It is commonplace even for critics of Canada’s role in Afghanistan and Haiti or of its vocal support for Israel’s recent military campaigns in Lebanon and Gaza to suggest that Canada has abandoned a long-standing tradition of being an honest broker in international politics. In her book Holding the Bully’s Coat, for example, Linda McQuaig condemns recent Canadian foreign policy choices because they no longer “champion … the United Nations and UN peacekeeping.” It is telling that even McQuaig, who has done commendable work criticizing Canadian policy, has internalized the idea that there is a mythical past in which Canada was an even-handed arbitrator of international conflict. Yves Engler’s The Black Book of Canadian Foreign Policy (Fernwood Press, 2009), one of the most important studies of Canada’s international role in years, explodes this illusion.
Engler convincingly argues that, histor ically, Canadian foreign policy has been to serve as the junior partner in British and then American imperialism and to favour corporate interests to the detriment of the Global South. Engler provides a thorough examination of, for example, Canada’s role in the overthrow of Congolese Prime Minister Patrice Lumumba, its assistance to the United States during the wars in Vietnam and Iraq, and its financial entanglement with apartheid South Africa. Moreover, Engler scrutinizes Canada’s consistently one-sided support for Israel and the use of Canadian “aid” money to leverage favourable contracts for Canadian mining companies in less-developed countries.
While Engler’s book debunks the smug self-image of many Canadians, it also functions as an iconoclastic critique of prominent figures like Prime Ministers Lester B. Pearson and Pierre Elliott Trudeau. Pearson’s actions during the Suez Canal crisis warrant scrutiny because the Nobel Prize that Pearson was absurdly rewarded for his involvement in the conflict is in many ways the origin of the myth that Canada has been a sober moderator of international conflict. Engler’s research demonstrates that Pearson supported British, French and Israeli aggression in the Suez Canal and his embrace of the UN was strategic rather than principled. He aimed to bridge a rift within NATO between the invaders and the United States, who deemed the attack unwise.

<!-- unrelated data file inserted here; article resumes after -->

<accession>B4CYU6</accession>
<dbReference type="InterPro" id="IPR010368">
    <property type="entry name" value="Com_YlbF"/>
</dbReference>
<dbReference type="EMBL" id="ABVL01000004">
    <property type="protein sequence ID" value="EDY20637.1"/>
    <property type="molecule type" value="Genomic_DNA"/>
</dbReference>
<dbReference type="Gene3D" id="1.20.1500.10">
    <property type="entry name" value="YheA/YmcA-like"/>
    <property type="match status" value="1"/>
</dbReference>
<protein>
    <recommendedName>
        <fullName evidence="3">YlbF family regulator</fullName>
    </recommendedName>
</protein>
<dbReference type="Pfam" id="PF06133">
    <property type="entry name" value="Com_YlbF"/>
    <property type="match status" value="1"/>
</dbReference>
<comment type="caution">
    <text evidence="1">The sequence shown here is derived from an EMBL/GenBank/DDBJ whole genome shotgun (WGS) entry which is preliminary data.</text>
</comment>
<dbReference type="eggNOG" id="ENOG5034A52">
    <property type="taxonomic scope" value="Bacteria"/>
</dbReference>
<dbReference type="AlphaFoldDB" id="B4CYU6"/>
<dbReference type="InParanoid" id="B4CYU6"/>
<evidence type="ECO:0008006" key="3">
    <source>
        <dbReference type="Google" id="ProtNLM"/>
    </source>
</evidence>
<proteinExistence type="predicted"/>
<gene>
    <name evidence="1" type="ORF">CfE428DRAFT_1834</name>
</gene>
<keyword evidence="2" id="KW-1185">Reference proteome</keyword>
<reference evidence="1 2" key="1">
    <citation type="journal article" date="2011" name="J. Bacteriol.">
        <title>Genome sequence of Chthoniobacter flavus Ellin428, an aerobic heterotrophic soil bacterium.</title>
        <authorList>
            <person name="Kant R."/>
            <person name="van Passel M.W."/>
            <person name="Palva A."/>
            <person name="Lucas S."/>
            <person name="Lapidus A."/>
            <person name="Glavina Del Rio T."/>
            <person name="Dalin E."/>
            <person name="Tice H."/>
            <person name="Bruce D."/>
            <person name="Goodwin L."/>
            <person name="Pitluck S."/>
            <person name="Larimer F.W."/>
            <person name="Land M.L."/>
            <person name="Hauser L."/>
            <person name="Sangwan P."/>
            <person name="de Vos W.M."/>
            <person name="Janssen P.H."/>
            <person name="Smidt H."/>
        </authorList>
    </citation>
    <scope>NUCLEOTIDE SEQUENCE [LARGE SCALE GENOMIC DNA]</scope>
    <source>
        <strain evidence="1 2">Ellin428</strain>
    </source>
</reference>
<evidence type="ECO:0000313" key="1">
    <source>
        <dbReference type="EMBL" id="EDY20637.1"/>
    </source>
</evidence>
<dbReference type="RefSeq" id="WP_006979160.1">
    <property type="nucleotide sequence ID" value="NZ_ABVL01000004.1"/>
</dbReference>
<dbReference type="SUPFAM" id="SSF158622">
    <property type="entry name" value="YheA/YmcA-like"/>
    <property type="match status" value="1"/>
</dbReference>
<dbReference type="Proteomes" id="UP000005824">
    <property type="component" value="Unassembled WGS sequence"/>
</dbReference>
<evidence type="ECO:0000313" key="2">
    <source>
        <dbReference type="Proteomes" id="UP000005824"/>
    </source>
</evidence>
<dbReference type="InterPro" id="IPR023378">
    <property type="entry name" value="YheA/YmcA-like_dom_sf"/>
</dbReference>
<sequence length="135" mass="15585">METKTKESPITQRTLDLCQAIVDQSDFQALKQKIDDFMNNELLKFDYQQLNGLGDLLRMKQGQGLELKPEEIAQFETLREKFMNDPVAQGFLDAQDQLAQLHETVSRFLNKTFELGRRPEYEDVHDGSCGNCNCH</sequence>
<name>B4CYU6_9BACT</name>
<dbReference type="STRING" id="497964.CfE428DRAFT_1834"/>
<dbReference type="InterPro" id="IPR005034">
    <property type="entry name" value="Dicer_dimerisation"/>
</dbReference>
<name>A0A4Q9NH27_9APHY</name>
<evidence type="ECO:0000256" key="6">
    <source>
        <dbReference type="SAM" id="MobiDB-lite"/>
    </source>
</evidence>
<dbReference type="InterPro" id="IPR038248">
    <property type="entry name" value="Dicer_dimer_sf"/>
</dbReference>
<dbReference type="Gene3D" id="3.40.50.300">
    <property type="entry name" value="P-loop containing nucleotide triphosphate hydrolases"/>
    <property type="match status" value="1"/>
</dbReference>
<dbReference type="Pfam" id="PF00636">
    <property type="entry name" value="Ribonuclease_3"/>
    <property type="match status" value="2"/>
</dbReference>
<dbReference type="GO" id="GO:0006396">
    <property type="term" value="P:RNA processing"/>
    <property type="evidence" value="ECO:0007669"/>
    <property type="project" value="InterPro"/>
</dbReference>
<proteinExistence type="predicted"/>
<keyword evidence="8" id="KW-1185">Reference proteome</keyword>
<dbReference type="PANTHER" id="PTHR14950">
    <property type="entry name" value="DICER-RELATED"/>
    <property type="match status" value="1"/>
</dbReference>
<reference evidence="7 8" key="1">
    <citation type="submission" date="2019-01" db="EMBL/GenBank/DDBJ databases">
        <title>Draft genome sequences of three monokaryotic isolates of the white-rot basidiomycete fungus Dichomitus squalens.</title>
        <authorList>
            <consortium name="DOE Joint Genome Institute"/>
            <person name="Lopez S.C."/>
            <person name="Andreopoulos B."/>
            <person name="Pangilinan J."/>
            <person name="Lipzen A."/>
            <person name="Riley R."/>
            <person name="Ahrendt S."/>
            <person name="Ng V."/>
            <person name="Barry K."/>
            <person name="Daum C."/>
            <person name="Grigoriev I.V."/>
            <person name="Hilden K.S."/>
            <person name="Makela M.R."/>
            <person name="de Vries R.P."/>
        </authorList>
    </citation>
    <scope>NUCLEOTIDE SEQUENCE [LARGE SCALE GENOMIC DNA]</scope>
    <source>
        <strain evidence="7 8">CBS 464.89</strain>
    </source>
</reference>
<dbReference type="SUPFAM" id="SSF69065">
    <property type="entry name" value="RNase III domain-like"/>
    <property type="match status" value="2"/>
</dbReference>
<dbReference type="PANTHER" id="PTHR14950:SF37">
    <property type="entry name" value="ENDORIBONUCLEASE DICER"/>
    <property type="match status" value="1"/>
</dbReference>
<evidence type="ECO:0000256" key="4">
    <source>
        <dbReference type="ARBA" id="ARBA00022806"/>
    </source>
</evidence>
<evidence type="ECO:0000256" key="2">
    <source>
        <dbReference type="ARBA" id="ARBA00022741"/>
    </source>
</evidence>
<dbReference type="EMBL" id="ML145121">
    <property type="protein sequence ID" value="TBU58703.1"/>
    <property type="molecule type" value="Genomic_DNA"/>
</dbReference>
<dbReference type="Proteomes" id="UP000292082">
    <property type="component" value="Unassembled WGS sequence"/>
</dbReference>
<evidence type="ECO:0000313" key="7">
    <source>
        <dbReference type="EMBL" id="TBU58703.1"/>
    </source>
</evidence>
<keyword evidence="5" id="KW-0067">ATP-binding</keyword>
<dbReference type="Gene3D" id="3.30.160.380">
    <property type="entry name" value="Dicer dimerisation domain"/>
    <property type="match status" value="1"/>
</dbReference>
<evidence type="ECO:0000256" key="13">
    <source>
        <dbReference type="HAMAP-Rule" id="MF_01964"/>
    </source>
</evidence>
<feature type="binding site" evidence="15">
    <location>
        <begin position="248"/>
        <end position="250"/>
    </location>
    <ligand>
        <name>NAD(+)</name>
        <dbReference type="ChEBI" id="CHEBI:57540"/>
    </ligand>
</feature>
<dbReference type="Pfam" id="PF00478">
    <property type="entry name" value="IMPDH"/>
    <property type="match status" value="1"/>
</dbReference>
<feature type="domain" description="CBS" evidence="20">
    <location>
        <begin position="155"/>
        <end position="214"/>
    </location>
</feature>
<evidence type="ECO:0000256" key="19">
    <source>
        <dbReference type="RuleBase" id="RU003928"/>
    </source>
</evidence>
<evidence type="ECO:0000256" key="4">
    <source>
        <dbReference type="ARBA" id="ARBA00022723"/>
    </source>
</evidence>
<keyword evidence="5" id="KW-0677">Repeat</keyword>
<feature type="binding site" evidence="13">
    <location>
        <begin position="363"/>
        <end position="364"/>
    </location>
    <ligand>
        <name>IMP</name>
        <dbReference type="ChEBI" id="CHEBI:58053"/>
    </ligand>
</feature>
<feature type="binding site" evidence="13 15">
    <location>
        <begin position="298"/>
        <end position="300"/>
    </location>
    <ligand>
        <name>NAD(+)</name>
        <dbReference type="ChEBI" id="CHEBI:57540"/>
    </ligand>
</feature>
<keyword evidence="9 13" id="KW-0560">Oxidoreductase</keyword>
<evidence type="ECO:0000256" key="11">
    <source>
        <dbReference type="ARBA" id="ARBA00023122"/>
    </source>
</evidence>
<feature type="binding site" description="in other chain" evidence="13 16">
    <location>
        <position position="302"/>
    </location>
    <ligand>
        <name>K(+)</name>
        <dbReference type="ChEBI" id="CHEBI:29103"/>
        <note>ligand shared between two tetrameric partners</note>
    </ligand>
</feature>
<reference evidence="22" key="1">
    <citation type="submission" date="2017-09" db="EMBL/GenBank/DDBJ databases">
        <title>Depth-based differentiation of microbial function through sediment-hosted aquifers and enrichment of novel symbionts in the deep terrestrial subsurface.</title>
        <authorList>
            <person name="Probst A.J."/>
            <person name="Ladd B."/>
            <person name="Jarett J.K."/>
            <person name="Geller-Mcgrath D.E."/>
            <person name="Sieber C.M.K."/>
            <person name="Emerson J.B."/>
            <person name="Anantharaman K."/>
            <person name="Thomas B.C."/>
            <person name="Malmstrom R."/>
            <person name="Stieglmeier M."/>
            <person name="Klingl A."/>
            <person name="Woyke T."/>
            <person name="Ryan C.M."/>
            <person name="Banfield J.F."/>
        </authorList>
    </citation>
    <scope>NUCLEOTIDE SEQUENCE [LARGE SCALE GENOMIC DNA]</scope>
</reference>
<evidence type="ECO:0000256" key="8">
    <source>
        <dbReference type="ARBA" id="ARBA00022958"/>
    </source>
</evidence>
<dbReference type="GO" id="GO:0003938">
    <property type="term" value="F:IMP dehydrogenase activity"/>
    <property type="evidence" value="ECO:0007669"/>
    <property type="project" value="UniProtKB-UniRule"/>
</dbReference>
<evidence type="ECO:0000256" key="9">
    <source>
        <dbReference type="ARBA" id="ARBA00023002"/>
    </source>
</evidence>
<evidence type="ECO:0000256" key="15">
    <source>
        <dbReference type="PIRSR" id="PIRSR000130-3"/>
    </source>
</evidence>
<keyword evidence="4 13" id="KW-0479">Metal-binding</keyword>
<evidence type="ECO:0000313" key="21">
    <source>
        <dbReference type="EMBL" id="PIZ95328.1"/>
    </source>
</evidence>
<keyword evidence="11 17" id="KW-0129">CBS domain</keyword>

Engler shows that in 1957, when Egyptian President Gamal Abdel Nasser regarded UN troops as necessary to protect Egypt, Pearson threatened to withdraw them if Nasser did not abandon his program of reform. A decade later, when Nasser and UN Secretary-General U Thant decided it was time for UN forces to leave Egypt, Pearson was among those who fought to keep the troops in the country. Moreover, the record shows that Pearson oversaw the sale of Canadian-made weapons to the United States for use in Vietnam, including defoliants and navigation systems used by the Americans to burn the Vietnamese with napalm. The Pearson government has the equally disgraceful distinction of choosing to send more aid to Indonesia than to any other non-Commonwealth state in the aftermath of Major General Suharto’s slaughter of 500,000 people in 1965.